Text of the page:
Chapter 1 reviews the importance of assessment literacy under a psycho-pedagogical paradigm, and the significance of ICTs tools in educational assessment is also explained. Thus, a recommendation is made for educators to undertake appropriate training in order to raise their conceptual awareness, deepen and widen their understanding, and change their daily practices of incorporating ICTs into assessment. This will subsequently improve teaching and enhance learning beyond just selecting talents and monitoring and grading students.
Chapter 2 explores collaboration and assessment in online environments. Adopting a specific four-week long MOOC course as an example, the authors stress the need to develop online assessment tools for geographically decentralised digital cohorts to conduct self and peer assessment. Empirical data from around 3,000 participants, including language students, is used to argue that the implementation of such techniques encourages virtual participation, assists team building, enhances project management, develops resourcing strategies, ensures the objectivity of the assessment results, and improves work efficiency.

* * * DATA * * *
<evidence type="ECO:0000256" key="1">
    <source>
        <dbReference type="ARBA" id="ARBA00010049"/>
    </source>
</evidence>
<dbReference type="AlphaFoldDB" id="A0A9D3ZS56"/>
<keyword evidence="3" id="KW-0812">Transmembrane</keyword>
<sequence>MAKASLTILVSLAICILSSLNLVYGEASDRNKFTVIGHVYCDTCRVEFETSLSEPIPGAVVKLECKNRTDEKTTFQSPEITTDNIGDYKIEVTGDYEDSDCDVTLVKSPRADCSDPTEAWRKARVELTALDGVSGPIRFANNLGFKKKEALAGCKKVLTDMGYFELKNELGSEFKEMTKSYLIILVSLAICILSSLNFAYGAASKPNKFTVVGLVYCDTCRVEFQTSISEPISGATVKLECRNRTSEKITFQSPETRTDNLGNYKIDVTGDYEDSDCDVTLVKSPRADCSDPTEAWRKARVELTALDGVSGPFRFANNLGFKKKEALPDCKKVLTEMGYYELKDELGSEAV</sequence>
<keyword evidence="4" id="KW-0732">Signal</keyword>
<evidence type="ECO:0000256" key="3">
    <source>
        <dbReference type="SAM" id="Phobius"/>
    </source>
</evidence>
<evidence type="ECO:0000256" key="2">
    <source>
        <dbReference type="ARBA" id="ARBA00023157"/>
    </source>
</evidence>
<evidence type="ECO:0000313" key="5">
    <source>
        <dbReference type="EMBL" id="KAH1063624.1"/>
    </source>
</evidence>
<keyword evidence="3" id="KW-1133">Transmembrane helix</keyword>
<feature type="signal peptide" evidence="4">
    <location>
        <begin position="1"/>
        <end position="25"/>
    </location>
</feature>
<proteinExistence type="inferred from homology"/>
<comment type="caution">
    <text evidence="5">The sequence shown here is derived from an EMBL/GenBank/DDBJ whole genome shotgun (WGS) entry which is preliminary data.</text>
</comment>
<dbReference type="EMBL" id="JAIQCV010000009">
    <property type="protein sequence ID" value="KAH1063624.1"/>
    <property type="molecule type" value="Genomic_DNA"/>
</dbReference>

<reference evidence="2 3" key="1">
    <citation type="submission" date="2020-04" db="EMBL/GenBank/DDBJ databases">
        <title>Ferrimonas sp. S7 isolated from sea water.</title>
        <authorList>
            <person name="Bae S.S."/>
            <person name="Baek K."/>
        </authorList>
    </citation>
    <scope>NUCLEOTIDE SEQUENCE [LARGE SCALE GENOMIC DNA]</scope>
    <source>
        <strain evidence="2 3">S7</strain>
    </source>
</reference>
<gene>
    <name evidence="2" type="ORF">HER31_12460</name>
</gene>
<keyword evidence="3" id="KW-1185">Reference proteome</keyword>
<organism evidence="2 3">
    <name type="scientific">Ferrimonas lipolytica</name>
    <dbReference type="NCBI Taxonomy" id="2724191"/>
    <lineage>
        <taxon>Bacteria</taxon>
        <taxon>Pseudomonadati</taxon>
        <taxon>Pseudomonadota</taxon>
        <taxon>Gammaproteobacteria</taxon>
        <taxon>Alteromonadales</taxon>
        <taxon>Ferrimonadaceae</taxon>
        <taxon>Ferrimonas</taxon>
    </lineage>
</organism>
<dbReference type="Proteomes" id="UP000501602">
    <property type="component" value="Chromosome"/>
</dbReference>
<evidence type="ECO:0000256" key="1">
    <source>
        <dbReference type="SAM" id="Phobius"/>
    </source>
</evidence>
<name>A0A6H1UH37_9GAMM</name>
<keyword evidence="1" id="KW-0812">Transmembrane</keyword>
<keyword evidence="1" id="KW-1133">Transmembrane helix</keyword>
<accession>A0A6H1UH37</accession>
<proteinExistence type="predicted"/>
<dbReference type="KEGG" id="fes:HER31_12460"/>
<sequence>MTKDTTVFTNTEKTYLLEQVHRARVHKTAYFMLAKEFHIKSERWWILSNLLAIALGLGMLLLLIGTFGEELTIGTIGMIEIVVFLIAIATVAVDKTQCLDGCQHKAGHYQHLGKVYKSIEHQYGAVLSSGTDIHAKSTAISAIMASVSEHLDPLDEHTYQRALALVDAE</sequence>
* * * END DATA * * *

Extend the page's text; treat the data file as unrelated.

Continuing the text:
Chapter 3 presents abundant literature about tools and their functionalities. Digital tools, including Web 2.0 sites, social networks like Facebook, YouTube, and Google, and e-portfolios, and educational strategies like learning through storytelling, jigsaw, forum chat, and videoconferencing are used to implement formative, summative, and self-assessment in collaborative environments for blended, mobile, or more traditional computer-supported learning. In both real and virtual communities, instructional design, implementation, and assessment are involved. The chapter analyses the collaborative possibilities between students and instructors for carrying out teaching, learning, and assessment with digital tools.